Four months after Sydney’s racial violence: government campaign continues against Middle Eastern youth
24 April 2006
Despite the lack of any credible evidence, the New South Wales (NSW) Labor government is pressing police to proceed with the prosecution of six young Middle Eastern men charged with riot and affray in the Sydney coastal suburb of Brighton-le-Sands last December.
The six men were among some 200 people who gathered at Brighton-le-Sands on the night after the notorious race riot at nearby beachside suburb Cronulla on December 11. In the course of the riot, a drunken mob draped in Australian flags and chanting racist anti-Lebanese slogans attacked people who appeared to be of Middle Eastern origin.
Predictably, the televised images of the disgusting spectacle produced reprisals, including indiscriminate attacks on people and property that allegedly involved around 50 Middle Eastern youth. Since then the government, aided by the media, has worked to push the Cronulla riot into the background, focusing instead on the “revenge attacks” and whipping up hysteria over “Middle Eastern crime” and violence.
Earlier this month, NSW Police Minister Carl Scully phoned senior police officials directing them to seek a second opinion on the cases of the six young men. His intervention followed media reports that the charges against the men were being dropped after police received internal legal advice. Police lawyers, after studying the briefs of evidence, had apparently determined there was nothing to prove any of the six accused had committed acts of disorder or violence.
Nonetheless, following Scully’s phone call, Detective Superintendent Ken McKay confirmed that police were now awaiting external legal advice, but added: “We are required to prove they (the six men) actually did something of a criminal nature....and that’s a difficulty that we have.”
Scully, however, defended his intervention as “proper” saying “the public rightly wanted people rounded up”, adding, almost as a second thought: “That’s always got to be done with regard to the judicial process....” Scully’s move immediately received the backing of NSW Opposition Liberal Party leader Peter Debham. Reflecting the witch-hunt atmosphere being promoted by both political parties, Debham declared: “I would say to the police: you get out there and arrest them for any transgression. Let’s get in their face.”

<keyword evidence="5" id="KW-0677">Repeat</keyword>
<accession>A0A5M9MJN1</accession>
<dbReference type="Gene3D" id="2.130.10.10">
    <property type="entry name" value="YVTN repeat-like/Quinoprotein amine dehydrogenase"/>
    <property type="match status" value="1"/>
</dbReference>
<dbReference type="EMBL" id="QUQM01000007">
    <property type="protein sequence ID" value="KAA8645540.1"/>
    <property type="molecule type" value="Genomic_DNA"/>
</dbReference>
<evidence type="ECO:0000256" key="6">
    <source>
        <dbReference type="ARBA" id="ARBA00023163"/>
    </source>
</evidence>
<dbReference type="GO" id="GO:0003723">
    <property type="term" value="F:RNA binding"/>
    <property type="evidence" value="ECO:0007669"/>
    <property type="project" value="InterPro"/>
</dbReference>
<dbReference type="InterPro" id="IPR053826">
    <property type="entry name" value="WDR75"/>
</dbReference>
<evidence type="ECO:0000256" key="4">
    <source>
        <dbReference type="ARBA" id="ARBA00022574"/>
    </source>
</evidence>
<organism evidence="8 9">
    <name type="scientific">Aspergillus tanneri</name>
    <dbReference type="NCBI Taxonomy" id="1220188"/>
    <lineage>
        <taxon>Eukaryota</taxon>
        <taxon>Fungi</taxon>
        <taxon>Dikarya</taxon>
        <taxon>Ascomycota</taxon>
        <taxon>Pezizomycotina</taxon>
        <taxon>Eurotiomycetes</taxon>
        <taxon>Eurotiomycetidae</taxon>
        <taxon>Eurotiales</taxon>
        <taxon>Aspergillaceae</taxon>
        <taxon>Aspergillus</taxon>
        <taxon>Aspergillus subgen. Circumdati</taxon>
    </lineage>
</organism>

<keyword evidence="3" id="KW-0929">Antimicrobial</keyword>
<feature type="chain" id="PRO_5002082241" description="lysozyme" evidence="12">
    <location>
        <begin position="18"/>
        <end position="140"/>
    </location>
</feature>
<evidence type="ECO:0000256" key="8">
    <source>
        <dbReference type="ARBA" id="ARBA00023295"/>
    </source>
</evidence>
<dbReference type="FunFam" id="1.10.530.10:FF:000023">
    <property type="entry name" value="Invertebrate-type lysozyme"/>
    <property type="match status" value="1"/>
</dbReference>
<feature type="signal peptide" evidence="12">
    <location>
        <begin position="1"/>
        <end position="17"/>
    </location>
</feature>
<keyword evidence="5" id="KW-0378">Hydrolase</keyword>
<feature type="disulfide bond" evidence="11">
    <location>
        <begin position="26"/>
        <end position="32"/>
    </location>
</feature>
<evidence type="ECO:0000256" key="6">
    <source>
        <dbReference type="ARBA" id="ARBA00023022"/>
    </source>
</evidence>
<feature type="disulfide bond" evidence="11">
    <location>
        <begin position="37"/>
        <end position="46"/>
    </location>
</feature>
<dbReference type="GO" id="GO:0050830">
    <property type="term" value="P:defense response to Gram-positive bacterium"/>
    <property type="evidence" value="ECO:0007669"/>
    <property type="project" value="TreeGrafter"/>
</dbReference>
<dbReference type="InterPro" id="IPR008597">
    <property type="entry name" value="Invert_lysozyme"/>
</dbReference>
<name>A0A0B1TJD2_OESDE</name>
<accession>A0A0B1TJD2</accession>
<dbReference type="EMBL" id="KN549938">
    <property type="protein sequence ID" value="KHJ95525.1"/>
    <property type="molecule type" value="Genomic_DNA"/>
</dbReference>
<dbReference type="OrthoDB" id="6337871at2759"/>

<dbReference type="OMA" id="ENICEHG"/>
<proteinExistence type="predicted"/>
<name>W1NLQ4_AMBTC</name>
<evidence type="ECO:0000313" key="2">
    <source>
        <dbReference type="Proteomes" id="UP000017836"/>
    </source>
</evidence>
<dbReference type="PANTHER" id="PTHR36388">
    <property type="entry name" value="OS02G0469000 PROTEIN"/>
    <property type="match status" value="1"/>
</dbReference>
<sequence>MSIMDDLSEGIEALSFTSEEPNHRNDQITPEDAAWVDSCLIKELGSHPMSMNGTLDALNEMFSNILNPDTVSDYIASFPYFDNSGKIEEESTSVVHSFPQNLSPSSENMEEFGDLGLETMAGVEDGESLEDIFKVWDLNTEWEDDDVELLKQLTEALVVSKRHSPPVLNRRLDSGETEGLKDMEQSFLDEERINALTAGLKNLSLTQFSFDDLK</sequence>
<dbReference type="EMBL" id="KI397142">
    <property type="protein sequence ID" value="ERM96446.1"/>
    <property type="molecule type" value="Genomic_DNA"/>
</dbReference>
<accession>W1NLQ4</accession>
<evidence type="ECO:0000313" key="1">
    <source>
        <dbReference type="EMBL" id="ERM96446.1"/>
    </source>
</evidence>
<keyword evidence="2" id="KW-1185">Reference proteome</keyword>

Scully’s latest intervention is the second time the state Labor government has moved to push police to obtain convictions for the so-called “revenge” attacks. Earlier this year Dennis Bray, the head of Task Force Enoggera—the body investigating the Cronulla riot and its aftermath—was removed after he mistakenly claimed there was no video footage of alleged reprisals by Middle Eastern men. As it turned out, it was impossible to identify individuals from the poor quality video footage taken from various surveillance cameras.
The push for prosecutions—despite the lack of evidence—is bound up with efforts to distract the NSW population from the government’s escalating political problems. It is also aimed at bolstering police powers to deal with the emergence of any broad popular opposition to the continuing assault on social conditions and democratic rights.
Immediately following the Cronulla riot, the government rushed through legislation giving police increased powers to lockdown entire suburbs, put up road blocks, conduct random searches and seize vehicles. Penalties for riot convictions were increased and the presumption of bail was removed for anyone charged with riot or violent disorder.